Jillian Tamaki


Mar 31st, 2009

If you are selling a table or 1/2 table for MoCCA, lemme know.

jill (at) jilliantamaki (dot) com


Stuff Learned in Irish Museums Pt.3

Mar 31st, 2009

(the last part)

If you are in Dublin, visit the Chester Beatty Library. Chester Beatty had a very interesting life, but the short version is: Rich American makes a ton of money prospectin’, bought tons of books, manuscripts, and other printed matter from around the world, dies, bequeaths the entire collection to his adopted homeland of Ireland. The collection is a must-see for anyone remotely interested in illustration or design.

As much as beauty is subject to fashion over the ages, beauty doesn’t change that much at all.

Depicting Muhammad was actually common in Islamic art. But he had to be veiled and had a gold flaming halo around him that looks like this. It also makes him easy to pick out in a picture.

Persian miniaturists were just getting the hang of not drawing stuff in strict profile.

Engraving is not an intuitive process. It can’t really be called drawing at all. You rotated the plate on a spinning base, constantly pulling one way on the stylus. Seems frustrating.

More Learning!

Mar 30th, 2009

Sometimes the Internet is so awesome. Archaeologist HN de Jong of Bristol, UK wrote me to answer my question (musing?) about Viking toys in the last post. Namely, how can one truly make the conclusion that an object is a “toy”? HN sez,

How archaeologists decide on whether an artefact is a toy, is a complex can of worms. It’s partly because a toy could be so many things, and a large part of culture is play, or indistinguishable from play when all you have are the remains of activities.

Toys can be identified on the basis of their size (miniature adult tools) or that they are clearly made in such a way that they’re not up to the job (useless, or rather impractical); so that the child/adolescent learns by imitation of their parents (play house, etc.).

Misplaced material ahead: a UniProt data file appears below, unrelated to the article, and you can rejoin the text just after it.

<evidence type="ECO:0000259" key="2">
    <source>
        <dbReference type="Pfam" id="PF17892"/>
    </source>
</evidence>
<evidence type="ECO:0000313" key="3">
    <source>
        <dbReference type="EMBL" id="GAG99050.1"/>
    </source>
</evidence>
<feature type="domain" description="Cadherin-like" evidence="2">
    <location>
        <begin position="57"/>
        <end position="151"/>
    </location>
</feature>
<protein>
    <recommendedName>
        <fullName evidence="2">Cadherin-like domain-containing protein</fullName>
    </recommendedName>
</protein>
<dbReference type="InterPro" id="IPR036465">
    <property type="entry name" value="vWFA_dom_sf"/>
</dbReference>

Ritual objects or tokens also fall into the category of things that can be small and may be useless, and both toys and idols have this symbolic content, as they both clearly stand for something else, and using them means something more than just using them.

In short, it’s a bit of a problem, and has a high -damned if you do damned if you don’t- quotient, because you can spend a lot of time taking iffy artefacts and researching them, to only have to conclude that they’re toys, used by children, who ultimately are practicing to be adults, i.e. not the presumed movers and shakers.

Thank-you! It warms me to think I have such interesting people reading my blog.

Stuff Learned in Irish Museums Pt.2

Mar 30th, 2009

Vikings also, ingeniously, invented the shoe sole. I guess people had been running around with single seamed leather socks before? Or, as Sam put it, “essentially, a bag on your foot”. In any event, the new improved shoes: all the better to pillage with!

Cute: Vikings made toys for their kids. Like this boat and sword. I wondered how an archaeologist could deduce that that was the exact function of these objects…

Brooches were a very popular way of pinning up one’s cloak in the middle ages. As time went on, they became more bejeweled and ornate–obviously a way to denote your wealth and fabulousness. By the end of this crazy you were probably lugging around a pound or two metal. But such is fashion.

Good design is timeless.

(National Museum of Ireland)

Stuff Learned in Irish Museums Pt.1

Mar 29th, 2009

Peat Bogs are useful for preserving things because they are an airtight anaerobic environment. Many things have been found in bogs, perfectly preserved for centuries.
Sam is a contrarian who likes to say stuff that will get a reaction from you. In this case, “I dunno, I just don’t find these bog bodies all that interesting.” Which is just patently untrue and not possible. You may be grossed out by them or scared or whatever, but it’s simply against human nature to find them UNINTERESTING. Most bog bodies were thrown in their respective bogs after they were murdered and are often found with bludgeon marks and nooses around their necks.

Many artifacts are found in HOARDS. That is, stashed booty. I found this concept completely irresistible. Imagine stumbling upon a hoard! Hoards were usually purposely buried for safekeeping or ritualistic reasons. A lot about ancient Irish people is very mysterious.

The Vikings were ruthless and kept very sharp swords.

(National Museum of Ireland)

New News

Mar 27th, 2009

Skim has been nominated for a Doug Wright Award! You can visit Mariko and me at TCAF in May. We’ll be signing stuff.

I added 3 new illustrations to my website.

(St. Patrick’s Day Fun Fair, Dublin)

Grey Day

Mar 26th, 2009

Vacation is over.

It’s grey and cloudy here… very much the opposite of Ireland, where we enjoyed 2 weeks of virtually uninterrupted blue sky days.

Above, an illustration from the current issue of The Atlantic (which I just subscribed to! Such a good mag!). Click to enlarge.

AD Melissa Bluey.

March 11-25

Mar 10th, 2009

Gon’ to Ireland.

I’ll be reachable via email, but not phone. Talk to you in a bit!


Mar 10th, 2009

Horse Head

Mar 9th, 2009